The company’s second platform is underpinned by cysteamine, an endogenous aminothiol produced in mammalian cells as a result of coenzyme A metabolism through the activity of the vanin family of pantetheinase ectoenzymes. Cysteamine has antibiotic, antibiofilm and antivirulence properties, as well as being a potent, broad-spectrum chemopotentiator that improves the performance of other existing antibiotic classes.

The leading drug candidate in NovaBiotics’ pipeline to emerge from the cysteamine platform is Lynovex (NM001), which provides a completely novel approach for treating the symptoms of cystic fibrosis (CF)-associated respiratory infections in all CF patients, regardless of CFTR genotype and/or mutation status. Lynovex, which is also potently mucolytic and therefore represents a breakthrough in CF treatment, has orphan drug designation in both the US and Europe and fast-track designation in the US. The company is developing two formulations of the molecule: Lynovex Oral, which is currently in phase 2 trials as a treatment for CF exacerbations, and Lynovex Inhaled, a chronic CF therapy that is set to enter clinical development in 2019.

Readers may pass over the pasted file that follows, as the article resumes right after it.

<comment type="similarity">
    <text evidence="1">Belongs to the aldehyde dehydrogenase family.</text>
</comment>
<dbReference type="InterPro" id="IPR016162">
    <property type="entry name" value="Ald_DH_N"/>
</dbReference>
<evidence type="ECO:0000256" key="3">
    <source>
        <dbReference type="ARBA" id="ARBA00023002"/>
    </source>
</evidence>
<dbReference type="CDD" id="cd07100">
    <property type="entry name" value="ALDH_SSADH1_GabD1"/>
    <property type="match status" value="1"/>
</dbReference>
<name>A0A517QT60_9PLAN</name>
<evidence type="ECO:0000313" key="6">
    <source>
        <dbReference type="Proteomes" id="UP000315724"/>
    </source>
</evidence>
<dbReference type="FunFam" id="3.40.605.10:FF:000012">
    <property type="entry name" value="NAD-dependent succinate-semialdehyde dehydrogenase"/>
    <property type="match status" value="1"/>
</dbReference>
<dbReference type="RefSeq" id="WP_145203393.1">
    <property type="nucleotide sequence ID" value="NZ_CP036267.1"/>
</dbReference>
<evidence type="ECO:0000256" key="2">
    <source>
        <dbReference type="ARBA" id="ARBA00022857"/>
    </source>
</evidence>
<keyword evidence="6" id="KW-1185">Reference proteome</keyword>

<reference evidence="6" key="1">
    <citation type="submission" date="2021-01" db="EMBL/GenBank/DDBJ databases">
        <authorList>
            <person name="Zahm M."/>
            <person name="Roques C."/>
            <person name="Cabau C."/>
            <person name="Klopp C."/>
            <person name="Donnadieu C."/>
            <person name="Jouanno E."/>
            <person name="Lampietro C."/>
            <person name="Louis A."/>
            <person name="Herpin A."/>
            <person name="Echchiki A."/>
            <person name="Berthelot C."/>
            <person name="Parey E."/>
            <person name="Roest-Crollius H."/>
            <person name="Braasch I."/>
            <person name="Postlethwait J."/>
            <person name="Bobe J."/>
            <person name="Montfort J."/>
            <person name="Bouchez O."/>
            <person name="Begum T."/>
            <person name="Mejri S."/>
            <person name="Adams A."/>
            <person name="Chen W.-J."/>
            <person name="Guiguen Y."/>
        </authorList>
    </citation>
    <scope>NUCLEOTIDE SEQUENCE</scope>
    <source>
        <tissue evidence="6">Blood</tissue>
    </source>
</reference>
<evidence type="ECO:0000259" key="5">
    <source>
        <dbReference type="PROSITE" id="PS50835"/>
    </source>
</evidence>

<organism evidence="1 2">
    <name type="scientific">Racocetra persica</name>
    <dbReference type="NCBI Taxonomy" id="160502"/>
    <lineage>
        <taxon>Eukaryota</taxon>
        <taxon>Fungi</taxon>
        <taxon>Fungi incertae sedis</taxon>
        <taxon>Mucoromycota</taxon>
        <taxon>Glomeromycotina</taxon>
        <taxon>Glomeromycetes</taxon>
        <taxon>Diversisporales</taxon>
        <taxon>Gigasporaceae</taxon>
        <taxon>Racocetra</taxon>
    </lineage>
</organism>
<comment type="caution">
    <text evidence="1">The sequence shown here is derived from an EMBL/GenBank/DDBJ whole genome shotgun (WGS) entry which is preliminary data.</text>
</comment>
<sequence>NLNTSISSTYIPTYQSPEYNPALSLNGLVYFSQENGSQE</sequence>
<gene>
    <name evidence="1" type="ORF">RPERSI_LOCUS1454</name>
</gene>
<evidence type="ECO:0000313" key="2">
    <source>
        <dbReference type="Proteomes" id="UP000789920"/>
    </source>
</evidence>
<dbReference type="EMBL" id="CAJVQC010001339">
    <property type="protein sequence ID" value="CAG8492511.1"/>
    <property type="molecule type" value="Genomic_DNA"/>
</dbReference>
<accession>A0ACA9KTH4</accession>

Also derived from the same aminothiol platform as Lynovex, NovaBiotics is developing Nylexa (NM002), an antibiotic potentiator and resistance-breaking agent with utility and scope against drug-resistant (even multidrug-resistant and extensively drug-resistant) bacterial infections that boosts and reinvigorates the effectiveness of poorly perfoming or ‘defunct’ (because of resistance) antibiotics (as well as being an antibiotic in its own right).

Pipeline and platform potential

“Drug candidates from both platforms have mechanisms of action that are agnostic to the antimicrobial resistance status of target pathogens and minimize, if not negate, the development of future acquired resistance,” said Deborah O’Neil, CEO of NovaBiotics.

NovaBiotics has a track record in establishing successful commercial partnerships (its topical peptide antifungal for fungal nail infection, Novexatin, was outlicensed to Taro Pharmaceuticals in 2013, and an oral form of cysteamine for cystic fibrosis exacerbations was outlicensed to an undisclosed partner in 2016). “The deals we have done to date are focused on two very specific products from each of our platforms in niche indications and we are now shifting the emphasis towards the fact that we have developed more ‘mainstream’ antimicrobials from the two platforms. These are very commercially attractive products for use against Gram-negative and positive ESKAPE bacterial pathogens (peptides and cysteamine) and moulds and yeasts (peptides). The value of the platforms is worth more than the sum of their individual ‘parts’. Both sets of technology are highly complementary, but are wholly independent platforms,” O’Neil added.